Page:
Sharon Goulds, Head of Communications, Plan International UK
Arvel Grant, Executive Director, Caribbean Council for the Blind
Janice Hadlow, Controller BBC FOUR
Roger Harrabin, (Chair) Senior Environment Correspondent, BBC News
Mark Harrison, Creative Director, BBC Arts
Christopher Hird, Managing Director, Fulcrum TV
Peter Horrocks, Head of Current Affairs, BBC
Saleemul Huq, Director, Climate Change Programme, IIED
Roly Keating, Controller of BBC TWO
Chandrashekar (Chandu) Krishnan, Exec Director, Transparency International (UK)
Seetha Kumar, Executive Editor, Africa Lives on the BBC
Jonathan Lewis, Documentary Director (Granada TV)
Anne Mensah, Executive Producer, BBC Drama
Stuart Murphy, Controller BBC THREE
Kathy Myers, Development Team Leader, BBC Birmingham
Karen O’Connor, Editor, This World, BBC Current Affairs
Tom Palakudiyil, South Asia Regional Manager, Christian Aid
Jon Plowman, Head of Comedy Entertainment, BBC
Kativa Prakash-Mani, Associate Director, SustainAbility
Matthew Prescott, Green College, Oxford University
Sarah Radcliffe, Department of Geography, University of Cambridge
Carlos Reyes-Manzo, Documentary Photographer and Journalist
David Satterthwaite, Senior Fellow, Human Settlements Programme, IIED
Shirazuddin Siddiqi, Director Afghan projects BBC World Service Trust Shirazuddin.
John Silver, Creative Director of Features, Shine
Joe Smith, Lecturer in Social Sciences, The Open University
Abiola Tilley-Gyado, Strategic Framework for Africa Representative PLAN
Albert Tucker, Managing Director, Twin & Twin Trading Ltd
Emma Turner, Series Producer, Holby, BBC ONE
Dominic Vallely, Channel Executive, BBC TWO
Linda Yueh, Fellow in Economics, Pembroke College
January 26th 2006,
BBC Television Centre, London
Robert May, Oxford University and Imperial College London
Mike Hulme, Director, Tyndall Centre, UEA
Blake Lee-Harwood, Head of Campaigns, Greenpeace
Dorthe Dahl-Jensen, Niels Bohr Institute, Copenhagen
Michael Bravo, Scott Polar Research Institute, University of Cambridge
Andrew Dlugolecki, Insurance industry consultant
Trevor Evans, US Embassy
Colin Challen MP, Chair, All Party Group on Climate Change
Anuradha Vittachi, Director,
Andrew Simms, Policy Director, New Economics Foundation
Claire Foster, Church of England
Saleemul Huq, IIED
Poshendra Satyal Pravat, Open University
Li Moxuan, Climate campaigner, Greenpeace China
Tadesse Dadi, Tearfund Ethiopia
Iain Wright, CO2 Project Manager, BP International
Ashok Sinha, Stop Climate Chaos
Andy Atkins, Advocacy Director, Tearfund
Matthew Farrow, CBI
Rafael Hidalgo, TV/multimedia producer
Cheryl Campbell, Executive Director, Television for the Environment
Kevin McCullough, Director, Npower Renewables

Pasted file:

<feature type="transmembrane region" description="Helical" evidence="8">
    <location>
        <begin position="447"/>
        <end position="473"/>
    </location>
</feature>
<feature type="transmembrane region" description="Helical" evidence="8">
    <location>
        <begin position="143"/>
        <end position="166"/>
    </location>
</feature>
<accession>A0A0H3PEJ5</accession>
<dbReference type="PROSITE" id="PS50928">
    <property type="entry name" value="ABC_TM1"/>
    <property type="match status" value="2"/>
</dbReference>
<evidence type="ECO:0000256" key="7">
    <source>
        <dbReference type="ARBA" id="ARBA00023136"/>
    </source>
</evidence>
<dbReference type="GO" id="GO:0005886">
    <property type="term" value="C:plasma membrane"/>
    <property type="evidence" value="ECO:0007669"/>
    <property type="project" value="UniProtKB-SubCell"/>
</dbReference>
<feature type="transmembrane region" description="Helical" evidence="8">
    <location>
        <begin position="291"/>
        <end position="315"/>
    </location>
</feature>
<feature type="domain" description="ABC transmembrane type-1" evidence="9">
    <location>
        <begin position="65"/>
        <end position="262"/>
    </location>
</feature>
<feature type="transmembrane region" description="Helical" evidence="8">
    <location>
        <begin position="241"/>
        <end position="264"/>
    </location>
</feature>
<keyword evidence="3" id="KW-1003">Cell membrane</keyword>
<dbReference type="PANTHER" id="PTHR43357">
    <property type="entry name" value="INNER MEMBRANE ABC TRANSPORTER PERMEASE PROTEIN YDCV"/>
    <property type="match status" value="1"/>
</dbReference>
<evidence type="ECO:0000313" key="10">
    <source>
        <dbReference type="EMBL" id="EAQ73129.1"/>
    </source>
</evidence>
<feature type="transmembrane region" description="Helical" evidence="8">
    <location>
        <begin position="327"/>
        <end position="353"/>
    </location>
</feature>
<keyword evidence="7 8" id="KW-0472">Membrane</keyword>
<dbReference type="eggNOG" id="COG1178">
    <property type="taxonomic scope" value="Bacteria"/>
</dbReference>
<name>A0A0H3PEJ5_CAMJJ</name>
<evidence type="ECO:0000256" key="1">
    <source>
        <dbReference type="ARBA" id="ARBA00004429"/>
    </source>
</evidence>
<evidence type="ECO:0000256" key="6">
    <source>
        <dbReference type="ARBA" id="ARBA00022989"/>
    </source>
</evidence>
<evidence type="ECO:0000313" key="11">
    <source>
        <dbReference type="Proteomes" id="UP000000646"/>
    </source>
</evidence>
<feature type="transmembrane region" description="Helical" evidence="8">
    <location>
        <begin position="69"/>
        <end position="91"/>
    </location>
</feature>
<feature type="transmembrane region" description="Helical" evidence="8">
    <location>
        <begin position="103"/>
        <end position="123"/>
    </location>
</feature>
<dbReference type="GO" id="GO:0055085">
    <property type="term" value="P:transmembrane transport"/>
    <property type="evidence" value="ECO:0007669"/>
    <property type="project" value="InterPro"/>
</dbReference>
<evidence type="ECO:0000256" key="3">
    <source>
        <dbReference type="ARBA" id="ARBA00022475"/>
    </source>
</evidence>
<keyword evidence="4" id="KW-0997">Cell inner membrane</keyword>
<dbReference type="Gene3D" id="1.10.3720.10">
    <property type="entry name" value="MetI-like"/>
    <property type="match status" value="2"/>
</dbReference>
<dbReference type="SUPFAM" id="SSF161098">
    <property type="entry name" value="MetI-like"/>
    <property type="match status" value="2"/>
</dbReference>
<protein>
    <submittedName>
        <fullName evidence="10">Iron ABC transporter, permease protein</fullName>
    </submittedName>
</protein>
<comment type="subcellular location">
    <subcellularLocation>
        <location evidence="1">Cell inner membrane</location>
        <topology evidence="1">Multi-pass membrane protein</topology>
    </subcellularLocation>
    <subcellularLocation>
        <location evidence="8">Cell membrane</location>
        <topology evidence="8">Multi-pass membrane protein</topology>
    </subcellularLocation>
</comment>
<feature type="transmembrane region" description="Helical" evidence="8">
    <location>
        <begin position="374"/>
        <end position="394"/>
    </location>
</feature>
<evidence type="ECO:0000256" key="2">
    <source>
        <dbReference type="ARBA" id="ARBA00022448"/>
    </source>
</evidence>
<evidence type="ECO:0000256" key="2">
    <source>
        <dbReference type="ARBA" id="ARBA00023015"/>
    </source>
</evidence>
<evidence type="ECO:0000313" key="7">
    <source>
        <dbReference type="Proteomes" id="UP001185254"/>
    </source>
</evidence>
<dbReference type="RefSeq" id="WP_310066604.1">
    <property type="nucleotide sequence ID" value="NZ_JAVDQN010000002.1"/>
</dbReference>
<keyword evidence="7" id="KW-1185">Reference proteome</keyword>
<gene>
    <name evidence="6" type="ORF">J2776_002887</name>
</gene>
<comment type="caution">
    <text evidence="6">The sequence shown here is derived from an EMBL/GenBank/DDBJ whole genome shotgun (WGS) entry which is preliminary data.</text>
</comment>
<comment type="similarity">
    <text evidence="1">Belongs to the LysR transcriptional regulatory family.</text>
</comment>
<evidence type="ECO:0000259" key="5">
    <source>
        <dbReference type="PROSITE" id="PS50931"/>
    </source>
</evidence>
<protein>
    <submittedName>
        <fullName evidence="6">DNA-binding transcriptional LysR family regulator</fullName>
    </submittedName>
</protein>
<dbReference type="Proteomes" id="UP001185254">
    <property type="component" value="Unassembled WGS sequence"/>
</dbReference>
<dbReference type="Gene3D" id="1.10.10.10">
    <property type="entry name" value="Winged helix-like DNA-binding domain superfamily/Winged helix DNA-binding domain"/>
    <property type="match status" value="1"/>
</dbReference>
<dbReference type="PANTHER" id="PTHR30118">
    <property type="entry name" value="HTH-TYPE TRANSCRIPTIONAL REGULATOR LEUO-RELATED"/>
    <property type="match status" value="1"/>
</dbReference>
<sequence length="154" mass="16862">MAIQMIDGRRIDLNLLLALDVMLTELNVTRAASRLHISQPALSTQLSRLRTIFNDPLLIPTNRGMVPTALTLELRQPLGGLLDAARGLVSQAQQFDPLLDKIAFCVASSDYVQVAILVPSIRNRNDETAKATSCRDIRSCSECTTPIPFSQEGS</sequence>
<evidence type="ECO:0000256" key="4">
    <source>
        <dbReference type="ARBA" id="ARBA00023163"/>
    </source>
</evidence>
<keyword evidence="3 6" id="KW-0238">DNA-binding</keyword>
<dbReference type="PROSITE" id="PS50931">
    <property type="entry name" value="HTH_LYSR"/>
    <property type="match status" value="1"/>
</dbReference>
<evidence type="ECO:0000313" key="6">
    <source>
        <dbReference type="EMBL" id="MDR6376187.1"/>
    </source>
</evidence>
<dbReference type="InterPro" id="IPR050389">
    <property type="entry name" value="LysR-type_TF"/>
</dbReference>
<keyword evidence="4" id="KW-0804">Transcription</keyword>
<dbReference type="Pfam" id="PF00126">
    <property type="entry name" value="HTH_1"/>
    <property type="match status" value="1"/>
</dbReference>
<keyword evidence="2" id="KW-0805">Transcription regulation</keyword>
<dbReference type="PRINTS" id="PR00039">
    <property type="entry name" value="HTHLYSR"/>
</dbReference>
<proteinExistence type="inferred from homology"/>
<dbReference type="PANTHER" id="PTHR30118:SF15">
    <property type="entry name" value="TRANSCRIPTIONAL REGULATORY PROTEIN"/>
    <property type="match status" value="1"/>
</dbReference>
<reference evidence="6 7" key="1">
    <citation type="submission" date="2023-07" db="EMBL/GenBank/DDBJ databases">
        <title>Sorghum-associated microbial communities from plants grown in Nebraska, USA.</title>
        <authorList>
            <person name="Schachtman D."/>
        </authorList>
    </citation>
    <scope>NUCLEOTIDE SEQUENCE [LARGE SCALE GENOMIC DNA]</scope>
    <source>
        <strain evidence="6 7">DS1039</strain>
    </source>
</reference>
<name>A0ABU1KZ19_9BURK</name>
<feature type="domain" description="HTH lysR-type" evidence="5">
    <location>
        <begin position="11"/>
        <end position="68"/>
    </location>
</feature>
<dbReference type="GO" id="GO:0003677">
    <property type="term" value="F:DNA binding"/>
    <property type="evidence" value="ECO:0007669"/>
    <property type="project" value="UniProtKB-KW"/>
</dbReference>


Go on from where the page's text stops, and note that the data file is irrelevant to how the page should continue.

Richard D North, Institute of Economic Affairs
Steve Widdicombe, Plymouth Marine Labs
Joe Smith, The Open University
Mark Galloway, Director, IBT
Anita Neville, E3G
Eleni Andreadis, Harvard University
Jos Wheatley, Global Environment Assets Team, DFID
Tessa Tennant, Chair, AsRia
BBC attendees:
Jana Bennett, Director of Television
Sacha Baveystock, Executive Producer, Science
Helen Boaden, Director of News
Andrew Lane, Manager, Weather, TV News
Anne Gilchrist, Executive Editor Indies & Events, CBBC
Dominic Vallely, Executive Editor, Entertainment
Eleanor Moran, Development Executive, Drama Commissioning
Elizabeth McKay, Project Executive, Education
Emma Swain, Commissioning Editor, Specialist Factual
Fergal Keane, (Chair), Foreign Affairs Correspondent
Fran Unsworth, Head of Newsgathering
George Entwistle, Head of TV Current Affairs
Glenwyn Benson, Controller, Factual TV
John Lynch, Creative Director, Specialist Factual
Jon Plowman, Head of Comedy
Jon Williams, TV Editor Newsgathering
Karen O'Connor, Editor, This World, Current Affairs
Catriona McKenzie, Tightrope Pictures
January 26th 2006,
BBC Television Centre, London (cont)
Liz Molyneux, Editorial Executive, Factual Commissioning
Matt Morris, Head of News, Radio Five Live
Neil Nightingale, Head of Natural History Unit
Paul Brannan, Deputy Head of News Interactive
Peter Horrocks, Head of Television News
Peter Rippon, Duty Editor, World at One/PM/The World this Weekend
Phil Harding, Director, English Networks & Nations
Steve Mitchell, Head Of Radio News
Sue Inglish, Head Of Political Programmes
Frances Weil, Editor of News Special Events
September 14th and 15th 2006
Sidney Sussex College, Cambridge
Charles Abugre, Head of Global Advocacy & Policy, Christian Aid
Shahidul Alam, Photographer, writer, activist
Peter Barron, Editor, Newsnight, BBC
Alex Bellos, Journalist
Glenwyn Benson, Controller, Factual Commissioning, BBC
Peter Berry, Writer